Four years and one re-election after Barack Obama became America’s first black president, some of the thrill is gone.
Yes, the inauguration of a U.S. president is still a big deal. But the ceremony that Washington will stage in a few weeks won’t be the heady, historic affair it was in 2009, when nearly 2 million people flocked to the Mall to see Mr. Obama take the oath of office. This time, D.C. officials expect 600,000 to 800,000 people for Mr. Obama’s public swearing-in on the steps of the Capitol on Monday, Jan. 21.
“There certainly will not be the sort of exultation you saw four years ago,” said Mike Cornfield, a George Washington University political science professor. One reason why, Mr. Cornfield said, is it simply lacks the dramatic transfer of power from one president to the next.
“This is not a change that commands people’s interest automatically,” Mr. Cornfield said. “It’s a confirmation of power.”
Even Mr. Obama acknowledges he’s already, shall we say, a little washed-up the second time around.
“I think that a lot of folks feel that, ‘Well, he’s now president. He’s a little grayer. He’s a little older. It’s not quite as new as it was,”’ the president often told supporters while campaigning for re-election.
His inaugural committee has scaled back to three days of festivities, instead of four. Some changes are on account of the slowly recovering economy and a desire by planners to ease the security burden on law enforcement.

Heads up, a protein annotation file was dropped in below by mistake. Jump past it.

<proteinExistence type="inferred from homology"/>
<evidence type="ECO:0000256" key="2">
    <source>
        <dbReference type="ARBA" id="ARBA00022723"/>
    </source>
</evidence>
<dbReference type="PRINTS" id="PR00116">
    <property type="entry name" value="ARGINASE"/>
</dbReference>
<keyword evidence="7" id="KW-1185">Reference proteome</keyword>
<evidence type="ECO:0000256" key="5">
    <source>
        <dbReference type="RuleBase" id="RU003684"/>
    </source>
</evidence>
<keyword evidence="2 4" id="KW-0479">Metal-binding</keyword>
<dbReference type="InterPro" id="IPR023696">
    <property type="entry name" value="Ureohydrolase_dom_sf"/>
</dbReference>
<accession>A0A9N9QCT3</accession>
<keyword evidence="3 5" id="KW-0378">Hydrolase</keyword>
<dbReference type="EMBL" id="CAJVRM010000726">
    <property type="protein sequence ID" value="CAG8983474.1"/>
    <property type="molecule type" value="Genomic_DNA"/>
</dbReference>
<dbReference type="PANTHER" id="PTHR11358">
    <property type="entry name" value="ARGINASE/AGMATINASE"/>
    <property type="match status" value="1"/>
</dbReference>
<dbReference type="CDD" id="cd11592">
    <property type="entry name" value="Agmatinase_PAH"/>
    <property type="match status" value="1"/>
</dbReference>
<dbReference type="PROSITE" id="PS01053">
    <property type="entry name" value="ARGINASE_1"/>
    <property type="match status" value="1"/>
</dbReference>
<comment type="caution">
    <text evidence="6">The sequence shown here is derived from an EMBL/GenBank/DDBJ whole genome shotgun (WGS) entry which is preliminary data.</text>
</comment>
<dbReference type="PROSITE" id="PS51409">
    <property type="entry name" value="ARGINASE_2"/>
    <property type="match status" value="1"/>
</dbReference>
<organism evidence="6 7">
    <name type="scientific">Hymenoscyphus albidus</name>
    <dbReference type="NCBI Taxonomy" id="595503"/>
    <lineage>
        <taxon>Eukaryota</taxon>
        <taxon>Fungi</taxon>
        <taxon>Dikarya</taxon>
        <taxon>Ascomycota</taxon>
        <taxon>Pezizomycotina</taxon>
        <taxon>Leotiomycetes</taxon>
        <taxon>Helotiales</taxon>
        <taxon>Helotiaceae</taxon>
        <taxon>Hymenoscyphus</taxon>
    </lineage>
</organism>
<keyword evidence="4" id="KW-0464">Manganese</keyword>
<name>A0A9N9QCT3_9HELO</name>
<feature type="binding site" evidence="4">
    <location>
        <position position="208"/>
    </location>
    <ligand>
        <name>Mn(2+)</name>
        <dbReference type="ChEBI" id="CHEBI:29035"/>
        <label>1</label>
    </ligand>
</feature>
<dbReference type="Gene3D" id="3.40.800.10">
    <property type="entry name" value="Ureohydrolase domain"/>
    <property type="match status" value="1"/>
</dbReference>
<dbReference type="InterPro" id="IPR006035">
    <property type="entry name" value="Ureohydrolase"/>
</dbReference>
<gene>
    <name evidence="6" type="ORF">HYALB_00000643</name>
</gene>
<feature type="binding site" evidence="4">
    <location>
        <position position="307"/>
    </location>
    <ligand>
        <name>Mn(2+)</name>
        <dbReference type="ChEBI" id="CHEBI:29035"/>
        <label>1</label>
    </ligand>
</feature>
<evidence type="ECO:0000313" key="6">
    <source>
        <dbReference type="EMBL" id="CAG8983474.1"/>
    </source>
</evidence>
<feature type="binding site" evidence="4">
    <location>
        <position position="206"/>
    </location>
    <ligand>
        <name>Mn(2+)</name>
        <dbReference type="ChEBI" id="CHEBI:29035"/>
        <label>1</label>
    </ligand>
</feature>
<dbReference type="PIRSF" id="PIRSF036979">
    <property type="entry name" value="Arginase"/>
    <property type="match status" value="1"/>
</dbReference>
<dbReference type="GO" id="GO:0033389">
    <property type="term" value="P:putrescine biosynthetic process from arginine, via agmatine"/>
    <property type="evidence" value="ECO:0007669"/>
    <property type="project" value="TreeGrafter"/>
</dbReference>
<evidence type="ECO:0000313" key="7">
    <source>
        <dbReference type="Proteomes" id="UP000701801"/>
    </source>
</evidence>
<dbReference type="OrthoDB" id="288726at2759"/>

But they also reflect a realization that the thrill for Mr. Obama’s second inauguration burns a little weaker. There are only two official inaugural balls this year, both at the Washington Convention Center, rather than 10 official balls at multiple locations around town. There will be a parade, but it’s expected to be smaller too; about 130 groups and 15,000 people marched down Pennsylvania Avenue to the White House in 2009.
Two weeks before the big day, plenty of hotel rooms still haven’t been booked. Four years ago, some hotels sold out months in advance.
Mr. Obama will be sworn in first Jan. 20, the date set by the Constitution, but it will be done in private since the day falls on a Sunday. His public swearing-in the next day also falls on the federal holiday honoring civil rights leader Martin Luther King Jr., branding the occasion with another layer of historical significance, especially for blacks.
Four years ago, Mr. Obama was what the country craved. He was a fresh political face who, with his promise to conduct Washington’s business differently, offered people a reason to hope for change. But those people have now watched him on the job for four years, and are mindful that he didn’t keep this town from becoming ever more divided along its partisan fault lines.
Some people would say, disappointingly, that Mr. Obama turned out to be just another politician. And how could he one-up the history he’s already made?
Of course, lessened interest in the second inauguration of a two-term president such as Mr. Obama also could be a natural function of America’s political process, said Daniel Klinghard, associate professor of political science at the College of the Holy Cross.
“When it’s your first [inauguration], you’re new and people are only seeing the potential in you,” Mr. Klinghard said. “By the time the second one rolls around they’re used to your voice, they’re used to you saying certain kinds of things.”
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